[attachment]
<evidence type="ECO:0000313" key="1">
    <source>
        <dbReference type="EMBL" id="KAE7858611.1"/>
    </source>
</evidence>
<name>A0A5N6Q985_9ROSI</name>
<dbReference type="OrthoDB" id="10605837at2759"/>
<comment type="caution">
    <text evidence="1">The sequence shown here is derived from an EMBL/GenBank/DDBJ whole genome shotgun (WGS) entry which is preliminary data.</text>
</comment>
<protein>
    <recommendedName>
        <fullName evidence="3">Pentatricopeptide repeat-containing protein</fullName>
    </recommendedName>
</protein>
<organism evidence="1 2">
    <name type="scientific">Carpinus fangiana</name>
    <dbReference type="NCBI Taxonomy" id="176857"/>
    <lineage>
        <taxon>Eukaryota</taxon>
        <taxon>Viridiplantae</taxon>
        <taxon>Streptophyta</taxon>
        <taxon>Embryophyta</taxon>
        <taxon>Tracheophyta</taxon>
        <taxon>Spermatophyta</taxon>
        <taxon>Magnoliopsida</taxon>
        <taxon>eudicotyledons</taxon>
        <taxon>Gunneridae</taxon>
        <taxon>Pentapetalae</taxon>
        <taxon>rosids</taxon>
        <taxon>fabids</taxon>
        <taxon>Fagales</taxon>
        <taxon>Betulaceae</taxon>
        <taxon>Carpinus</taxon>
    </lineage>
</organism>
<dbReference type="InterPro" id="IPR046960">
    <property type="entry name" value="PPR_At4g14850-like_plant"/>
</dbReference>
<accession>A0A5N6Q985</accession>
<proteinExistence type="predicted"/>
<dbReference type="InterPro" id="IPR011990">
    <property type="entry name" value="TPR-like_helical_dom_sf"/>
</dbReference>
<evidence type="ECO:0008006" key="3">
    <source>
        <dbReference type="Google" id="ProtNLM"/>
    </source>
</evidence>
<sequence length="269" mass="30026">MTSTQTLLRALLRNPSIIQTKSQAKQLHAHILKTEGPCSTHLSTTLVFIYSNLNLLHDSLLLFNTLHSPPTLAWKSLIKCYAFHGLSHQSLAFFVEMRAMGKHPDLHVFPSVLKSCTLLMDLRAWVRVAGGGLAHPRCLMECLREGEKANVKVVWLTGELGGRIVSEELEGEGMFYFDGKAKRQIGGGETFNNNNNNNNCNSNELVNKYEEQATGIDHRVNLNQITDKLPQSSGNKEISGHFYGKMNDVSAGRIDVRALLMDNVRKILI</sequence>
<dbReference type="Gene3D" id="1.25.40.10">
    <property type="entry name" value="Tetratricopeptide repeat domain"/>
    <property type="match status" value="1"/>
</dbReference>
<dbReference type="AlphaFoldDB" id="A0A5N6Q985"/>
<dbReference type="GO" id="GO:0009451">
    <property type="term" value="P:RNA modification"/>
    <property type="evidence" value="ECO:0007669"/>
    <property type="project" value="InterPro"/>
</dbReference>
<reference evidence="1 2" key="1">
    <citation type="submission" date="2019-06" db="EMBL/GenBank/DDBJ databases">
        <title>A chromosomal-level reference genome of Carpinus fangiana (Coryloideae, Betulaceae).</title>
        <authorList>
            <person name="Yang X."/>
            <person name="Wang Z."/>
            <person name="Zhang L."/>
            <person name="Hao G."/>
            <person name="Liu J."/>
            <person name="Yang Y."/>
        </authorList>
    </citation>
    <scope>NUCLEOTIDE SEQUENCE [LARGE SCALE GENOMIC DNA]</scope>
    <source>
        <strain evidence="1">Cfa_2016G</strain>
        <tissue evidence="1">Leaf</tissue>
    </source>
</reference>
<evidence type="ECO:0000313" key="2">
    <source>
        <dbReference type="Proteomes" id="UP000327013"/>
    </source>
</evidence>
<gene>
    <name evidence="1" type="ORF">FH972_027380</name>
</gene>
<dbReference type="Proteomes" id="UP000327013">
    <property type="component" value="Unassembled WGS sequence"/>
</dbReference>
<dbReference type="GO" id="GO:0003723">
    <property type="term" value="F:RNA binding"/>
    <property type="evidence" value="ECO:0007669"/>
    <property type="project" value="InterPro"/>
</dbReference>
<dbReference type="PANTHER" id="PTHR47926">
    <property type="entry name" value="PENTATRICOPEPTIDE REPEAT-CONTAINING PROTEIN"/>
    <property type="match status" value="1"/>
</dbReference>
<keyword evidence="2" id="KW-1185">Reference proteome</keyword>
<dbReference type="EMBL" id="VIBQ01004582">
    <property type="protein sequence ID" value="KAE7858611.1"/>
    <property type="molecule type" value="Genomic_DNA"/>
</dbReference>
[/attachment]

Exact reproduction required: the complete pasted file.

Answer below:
<evidence type="ECO:0000313" key="1">
    <source>
        <dbReference type="EMBL" id="KAE7858611.1"/>
    </source>
</evidence>
<name>A0A5N6Q985_9ROSI</name>
<dbReference type="OrthoDB" id="10605837at2759"/>
<comment type="caution">
    <text evidence="1">The sequence shown here is derived from an EMBL/GenBank/DDBJ whole genome shotgun (WGS) entry which is preliminary data.</text>
</comment>
<protein>
    <recommendedName>
        <fullName evidence="3">Pentatricopeptide repeat-containing protein</fullName>
    </recommendedName>
</protein>
<organism evidence="1 2">
    <name type="scientific">Carpinus fangiana</name>
    <dbReference type="NCBI Taxonomy" id="176857"/>
    <lineage>
        <taxon>Eukaryota</taxon>
        <taxon>Viridiplantae</taxon>
        <taxon>Streptophyta</taxon>
        <taxon>Embryophyta</taxon>
        <taxon>Tracheophyta</taxon>
        <taxon>Spermatophyta</taxon>
        <taxon>Magnoliopsida</taxon>
        <taxon>eudicotyledons</taxon>
        <taxon>Gunneridae</taxon>
        <taxon>Pentapetalae</taxon>
        <taxon>rosids</taxon>
        <taxon>fabids</taxon>
        <taxon>Fagales</taxon>
        <taxon>Betulaceae</taxon>
        <taxon>Carpinus</taxon>
    </lineage>
</organism>
<dbReference type="InterPro" id="IPR046960">
    <property type="entry name" value="PPR_At4g14850-like_plant"/>
</dbReference>
<accession>A0A5N6Q985</accession>
<proteinExistence type="predicted"/>
<dbReference type="InterPro" id="IPR011990">
    <property type="entry name" value="TPR-like_helical_dom_sf"/>
</dbReference>
<evidence type="ECO:0008006" key="3">
    <source>
        <dbReference type="Google" id="ProtNLM"/>
    </source>
</evidence>
<sequence length="269" mass="30026">MTSTQTLLRALLRNPSIIQTKSQAKQLHAHILKTEGPCSTHLSTTLVFIYSNLNLLHDSLLLFNTLHSPPTLAWKSLIKCYAFHGLSHQSLAFFVEMRAMGKHPDLHVFPSVLKSCTLLMDLRAWVRVAGGGLAHPRCLMECLREGEKANVKVVWLTGELGGRIVSEELEGEGMFYFDGKAKRQIGGGETFNNNNNNNNCNSNELVNKYEEQATGIDHRVNLNQITDKLPQSSGNKEISGHFYGKMNDVSAGRIDVRALLMDNVRKILI</sequence>
<dbReference type="Gene3D" id="1.25.40.10">
    <property type="entry name" value="Tetratricopeptide repeat domain"/>
    <property type="match status" value="1"/>
</dbReference>
<dbReference type="AlphaFoldDB" id="A0A5N6Q985"/>
<dbReference type="GO" id="GO:0009451">
    <property type="term" value="P:RNA modification"/>
    <property type="evidence" value="ECO:0007669"/>
    <property type="project" value="InterPro"/>
</dbReference>
<reference evidence="1 2" key="1">
    <citation type="submission" date="2019-06" db="EMBL/GenBank/DDBJ databases">
        <title>A chromosomal-level reference genome of Carpinus fangiana (Coryloideae, Betulaceae).</title>
        <authorList>
            <person name="Yang X."/>
            <person name="Wang Z."/>
            <person name="Zhang L."/>
            <person name="Hao G."/>
            <person name="Liu J."/>
            <person name="Yang Y."/>
        </authorList>
    </citation>
    <scope>NUCLEOTIDE SEQUENCE [LARGE SCALE GENOMIC DNA]</scope>
    <source>
        <strain evidence="1">Cfa_2016G</strain>
        <tissue evidence="1">Leaf</tissue>
    </source>
</reference>
<evidence type="ECO:0000313" key="2">
    <source>
        <dbReference type="Proteomes" id="UP000327013"/>
    </source>
</evidence>
<gene>
    <name evidence="1" type="ORF">FH972_027380</name>
</gene>
<dbReference type="Proteomes" id="UP000327013">
    <property type="component" value="Unassembled WGS sequence"/>
</dbReference>
<dbReference type="GO" id="GO:0003723">
    <property type="term" value="F:RNA binding"/>
    <property type="evidence" value="ECO:0007669"/>
    <property type="project" value="InterPro"/>
</dbReference>
<dbReference type="PANTHER" id="PTHR47926">
    <property type="entry name" value="PENTATRICOPEPTIDE REPEAT-CONTAINING PROTEIN"/>
    <property type="match status" value="1"/>
</dbReference>
<keyword evidence="2" id="KW-1185">Reference proteome</keyword>
<dbReference type="EMBL" id="VIBQ01004582">
    <property type="protein sequence ID" value="KAE7858611.1"/>
    <property type="molecule type" value="Genomic_DNA"/>
</dbReference>